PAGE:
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Nigeria arrests Christmas bombing suspect

By Victor Ulasi


People are escorted out of Kaduna on June 19 after the riots sparked by religious violence. By Victor Ulasi (AFP/File)


LAGOS (AFP) - Nigerian troops have arrested a suspect in the Christmas Day bombings that killed at least 44 people, state television reported, as Washington put three Boko Haram leaders on its global terror list.

In the northern State of Kaduna meanwhile, the authorities said late Thursday they would ease a 24-hour curfew imposed following clashes that have left scores dead since the weekend.

The curfew would be eased on Friday and Sunday to allow worshippers to attend prayer services at mosques and churches, officials said.

Suspect Habibu Bama was arrested in Damaturu, the capital of Yobe State, following a shootout with the military joint task force, the Nigerian Television Authority (NTA) reported.

Security sources said he had been shot and wounded.

Bama, a suspected member of Islamist group Boko Haram, had been wanted in connection with the deadly Christmas attack on a church in Madalla, near Abuja, that killed at least 44 people.

Nigerian security forces meanwhile restored calm in Kaduna state, after fresh clashes had rocked an area already under curfew following days of violence that have so far killed at least 106 people.

Clashes between Christians and Muslims late Wednesday had erupted in areas in and around the city of Kaduna, leaving at least five people dead, according to residents.

"The clashes started from unfounded rumours being bandied about on text messages of attacks and counter-attacks in the city, which provoked so much sentiment," said police spokesman Aminu Lawan.

Kaduna state, where the violence began on Sunday, had been under a round-the-clock curfew as troops and police patrolled the area.

But officials said late Thursday that from Friday this would to be lifted between noon (1100 GMT) and 4:00 pm.

Government officials were said to be consulting with religious leaders in Kaduna in an effort to ease tensions.

"We are talking both of conventional law enforcement strategies as well as what I would call a soft approach to conflict resolution," said national police spokesman Frank Mba.

Kaduna city, the capital of the state of the same name, is a major city in Nigeria's mainly Muslim north and has a large Christian population.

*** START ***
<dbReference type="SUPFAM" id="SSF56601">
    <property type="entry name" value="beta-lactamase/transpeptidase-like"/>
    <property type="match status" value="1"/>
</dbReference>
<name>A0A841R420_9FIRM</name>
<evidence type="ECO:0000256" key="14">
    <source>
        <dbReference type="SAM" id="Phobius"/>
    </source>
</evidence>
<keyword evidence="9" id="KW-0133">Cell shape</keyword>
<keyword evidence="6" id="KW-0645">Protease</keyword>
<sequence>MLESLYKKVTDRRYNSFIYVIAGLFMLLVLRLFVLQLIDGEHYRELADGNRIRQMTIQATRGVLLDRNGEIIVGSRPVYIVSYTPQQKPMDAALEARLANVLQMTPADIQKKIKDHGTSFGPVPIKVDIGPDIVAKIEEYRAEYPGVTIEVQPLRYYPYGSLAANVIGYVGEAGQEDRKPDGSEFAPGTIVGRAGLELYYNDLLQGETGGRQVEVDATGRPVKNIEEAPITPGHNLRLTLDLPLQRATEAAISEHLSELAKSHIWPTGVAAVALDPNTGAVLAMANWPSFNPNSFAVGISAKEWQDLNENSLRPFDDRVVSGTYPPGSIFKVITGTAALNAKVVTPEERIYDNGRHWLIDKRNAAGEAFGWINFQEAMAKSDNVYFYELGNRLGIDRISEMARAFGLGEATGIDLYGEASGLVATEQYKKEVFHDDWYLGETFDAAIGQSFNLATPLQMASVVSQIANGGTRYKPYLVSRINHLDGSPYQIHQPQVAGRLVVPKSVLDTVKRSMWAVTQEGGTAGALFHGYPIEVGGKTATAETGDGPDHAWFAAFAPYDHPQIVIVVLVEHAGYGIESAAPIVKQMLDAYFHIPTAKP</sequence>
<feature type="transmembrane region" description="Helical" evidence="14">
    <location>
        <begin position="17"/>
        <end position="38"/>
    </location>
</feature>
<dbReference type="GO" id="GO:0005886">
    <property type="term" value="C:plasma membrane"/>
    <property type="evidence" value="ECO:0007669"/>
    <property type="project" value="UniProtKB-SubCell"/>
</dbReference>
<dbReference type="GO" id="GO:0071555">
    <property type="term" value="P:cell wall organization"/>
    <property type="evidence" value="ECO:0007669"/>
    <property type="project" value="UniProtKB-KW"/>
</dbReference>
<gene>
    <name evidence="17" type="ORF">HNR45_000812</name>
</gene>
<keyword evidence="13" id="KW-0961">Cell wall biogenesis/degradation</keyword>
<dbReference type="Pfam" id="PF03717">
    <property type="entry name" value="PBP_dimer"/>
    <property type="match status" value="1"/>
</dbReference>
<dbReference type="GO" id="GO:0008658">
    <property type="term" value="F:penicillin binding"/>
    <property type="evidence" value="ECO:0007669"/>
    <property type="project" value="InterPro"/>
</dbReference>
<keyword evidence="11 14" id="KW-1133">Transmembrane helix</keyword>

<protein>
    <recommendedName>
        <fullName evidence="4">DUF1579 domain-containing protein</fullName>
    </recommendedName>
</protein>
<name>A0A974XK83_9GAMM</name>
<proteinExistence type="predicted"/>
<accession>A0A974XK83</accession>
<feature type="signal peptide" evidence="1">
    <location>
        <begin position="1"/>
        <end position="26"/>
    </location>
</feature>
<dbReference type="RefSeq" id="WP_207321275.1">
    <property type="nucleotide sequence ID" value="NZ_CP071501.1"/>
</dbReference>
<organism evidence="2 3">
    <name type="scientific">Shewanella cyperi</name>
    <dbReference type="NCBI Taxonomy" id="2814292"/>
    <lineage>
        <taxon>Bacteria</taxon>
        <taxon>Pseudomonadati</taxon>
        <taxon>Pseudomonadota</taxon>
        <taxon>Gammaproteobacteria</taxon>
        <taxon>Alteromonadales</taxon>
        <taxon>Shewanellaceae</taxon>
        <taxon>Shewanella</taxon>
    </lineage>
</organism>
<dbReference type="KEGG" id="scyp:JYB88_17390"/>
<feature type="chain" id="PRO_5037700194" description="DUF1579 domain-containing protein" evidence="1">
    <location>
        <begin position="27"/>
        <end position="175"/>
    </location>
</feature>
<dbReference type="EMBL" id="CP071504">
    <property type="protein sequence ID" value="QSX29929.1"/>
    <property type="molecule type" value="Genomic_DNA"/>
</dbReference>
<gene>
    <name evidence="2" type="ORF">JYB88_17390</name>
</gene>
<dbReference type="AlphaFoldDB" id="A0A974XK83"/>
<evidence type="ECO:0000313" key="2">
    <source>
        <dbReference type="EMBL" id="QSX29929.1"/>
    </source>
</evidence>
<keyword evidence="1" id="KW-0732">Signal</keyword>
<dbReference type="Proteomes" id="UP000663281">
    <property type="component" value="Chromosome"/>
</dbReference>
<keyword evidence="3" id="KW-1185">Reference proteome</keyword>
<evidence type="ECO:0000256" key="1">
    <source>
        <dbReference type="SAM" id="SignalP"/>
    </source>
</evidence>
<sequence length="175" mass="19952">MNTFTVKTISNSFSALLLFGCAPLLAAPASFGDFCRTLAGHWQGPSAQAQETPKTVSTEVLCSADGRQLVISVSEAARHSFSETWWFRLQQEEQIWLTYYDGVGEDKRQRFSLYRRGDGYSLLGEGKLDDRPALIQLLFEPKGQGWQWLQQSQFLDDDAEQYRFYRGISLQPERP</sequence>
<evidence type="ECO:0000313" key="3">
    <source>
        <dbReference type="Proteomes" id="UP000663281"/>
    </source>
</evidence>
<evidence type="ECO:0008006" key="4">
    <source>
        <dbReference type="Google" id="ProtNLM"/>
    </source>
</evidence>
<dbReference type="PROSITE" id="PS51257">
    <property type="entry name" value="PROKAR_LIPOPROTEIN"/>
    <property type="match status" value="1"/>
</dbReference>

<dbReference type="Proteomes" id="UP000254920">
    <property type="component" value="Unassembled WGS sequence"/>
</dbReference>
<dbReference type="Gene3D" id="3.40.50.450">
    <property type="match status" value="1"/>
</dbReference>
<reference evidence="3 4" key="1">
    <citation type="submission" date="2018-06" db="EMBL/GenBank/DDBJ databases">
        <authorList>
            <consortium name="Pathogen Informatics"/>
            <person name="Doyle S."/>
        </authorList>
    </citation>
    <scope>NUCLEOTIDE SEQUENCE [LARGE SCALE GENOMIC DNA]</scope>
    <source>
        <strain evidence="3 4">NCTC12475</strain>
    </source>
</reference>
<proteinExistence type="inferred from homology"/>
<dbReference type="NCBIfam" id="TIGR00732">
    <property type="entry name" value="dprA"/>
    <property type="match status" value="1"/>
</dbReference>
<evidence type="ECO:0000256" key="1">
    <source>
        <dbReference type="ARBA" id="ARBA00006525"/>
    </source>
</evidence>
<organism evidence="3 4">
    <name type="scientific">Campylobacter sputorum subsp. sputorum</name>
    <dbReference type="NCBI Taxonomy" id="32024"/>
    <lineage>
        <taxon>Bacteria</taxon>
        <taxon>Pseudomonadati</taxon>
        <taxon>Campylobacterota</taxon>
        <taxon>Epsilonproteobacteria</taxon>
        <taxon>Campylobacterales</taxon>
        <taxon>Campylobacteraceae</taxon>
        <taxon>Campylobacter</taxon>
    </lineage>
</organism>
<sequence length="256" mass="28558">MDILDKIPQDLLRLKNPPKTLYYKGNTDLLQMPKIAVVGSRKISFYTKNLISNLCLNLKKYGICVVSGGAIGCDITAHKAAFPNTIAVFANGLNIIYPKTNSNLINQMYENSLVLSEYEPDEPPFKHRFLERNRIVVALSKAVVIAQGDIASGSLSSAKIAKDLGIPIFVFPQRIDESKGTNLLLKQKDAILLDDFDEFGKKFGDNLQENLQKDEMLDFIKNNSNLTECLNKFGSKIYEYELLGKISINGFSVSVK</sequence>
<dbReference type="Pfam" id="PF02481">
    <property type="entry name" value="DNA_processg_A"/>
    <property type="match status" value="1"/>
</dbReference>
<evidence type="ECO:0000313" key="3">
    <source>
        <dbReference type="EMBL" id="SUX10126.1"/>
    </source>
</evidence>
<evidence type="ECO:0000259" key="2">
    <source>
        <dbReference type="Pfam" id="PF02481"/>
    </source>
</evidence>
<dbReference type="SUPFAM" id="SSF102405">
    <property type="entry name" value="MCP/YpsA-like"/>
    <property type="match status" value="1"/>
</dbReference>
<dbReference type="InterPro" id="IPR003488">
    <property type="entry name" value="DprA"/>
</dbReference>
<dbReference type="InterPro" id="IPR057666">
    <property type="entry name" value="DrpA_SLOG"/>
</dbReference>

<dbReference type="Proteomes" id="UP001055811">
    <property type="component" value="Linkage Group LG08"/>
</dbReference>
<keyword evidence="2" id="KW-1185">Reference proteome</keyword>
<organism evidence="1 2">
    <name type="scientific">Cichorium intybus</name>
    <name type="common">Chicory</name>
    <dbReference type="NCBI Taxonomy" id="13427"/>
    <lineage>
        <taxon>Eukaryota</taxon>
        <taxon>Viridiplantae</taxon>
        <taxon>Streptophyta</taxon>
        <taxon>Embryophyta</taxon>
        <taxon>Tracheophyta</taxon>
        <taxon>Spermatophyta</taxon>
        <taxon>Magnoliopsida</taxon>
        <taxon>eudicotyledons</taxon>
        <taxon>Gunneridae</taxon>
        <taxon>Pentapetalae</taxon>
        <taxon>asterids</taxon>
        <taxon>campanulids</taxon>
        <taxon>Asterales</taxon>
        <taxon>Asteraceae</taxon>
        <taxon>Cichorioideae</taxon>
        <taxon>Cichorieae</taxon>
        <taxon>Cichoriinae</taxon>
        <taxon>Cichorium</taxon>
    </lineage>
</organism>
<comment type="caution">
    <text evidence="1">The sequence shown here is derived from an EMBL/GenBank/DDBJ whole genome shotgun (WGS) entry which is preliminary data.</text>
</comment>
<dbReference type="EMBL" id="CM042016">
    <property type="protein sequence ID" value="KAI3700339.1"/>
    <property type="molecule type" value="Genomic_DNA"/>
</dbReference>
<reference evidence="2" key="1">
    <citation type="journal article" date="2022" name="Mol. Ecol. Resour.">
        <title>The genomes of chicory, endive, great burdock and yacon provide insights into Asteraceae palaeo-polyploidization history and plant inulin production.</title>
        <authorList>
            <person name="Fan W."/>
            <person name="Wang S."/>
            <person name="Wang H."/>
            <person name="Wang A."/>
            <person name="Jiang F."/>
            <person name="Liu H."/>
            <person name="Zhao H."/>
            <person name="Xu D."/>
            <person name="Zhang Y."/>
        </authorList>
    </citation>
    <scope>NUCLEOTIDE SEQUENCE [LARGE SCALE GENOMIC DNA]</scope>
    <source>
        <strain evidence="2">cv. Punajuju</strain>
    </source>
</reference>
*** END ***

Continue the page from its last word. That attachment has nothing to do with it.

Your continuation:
The United States meanwhile said it had designated the head of the main branch of Nigerian Islamist group Boko Haram a "global terrorist" along with two others tied to both Boko Haram and Al-Qaeda's north African branch.

But officials stopped short of designating Boko Haram itself as a terrorist group.

The three designated members are Abubakar Shekau -- widely believed to lead Boko Haram's main Islamist cell -- Abubakar Adam Kambar and Khalid al-Barnawi, alleged to have links to both Boko Haram and Al-Qaeda in the Islamic Maghreb.

The US designation freezes any US assets they may have and bars US citizens from "engaging in transactions with or for the benefit of these individuals," a statement said.

The violence in Kaduna state began on Sunday with suicide attacks at three churches that killed at least 16 people and sparked reprisals by Christian mobs, who burned mosques and killing dozens of Muslims.

Boko Haram claimed responsibility for the church attacks.

The group has been blamed for bomb and gun attacks, mainly in Nigeria's northeast, that have claimed more than 1,000 lives since mid-2009.

It claimed responsibility for last August's suicide attack on UN headquarters in Abuja that killed 25 people, as well as a suicide attack on the Abuja office of one of the country's most prominent newspapers.

This latest surge in violence has sparked fears of further reprisals and wider conflict in the country of some 160 million people, roughly divided between a mainly Muslim north and predominantly Christian south.

Boko Haram has killed more than 1,000 people in Africa's most populous country and largest oil producer since mid-2009.

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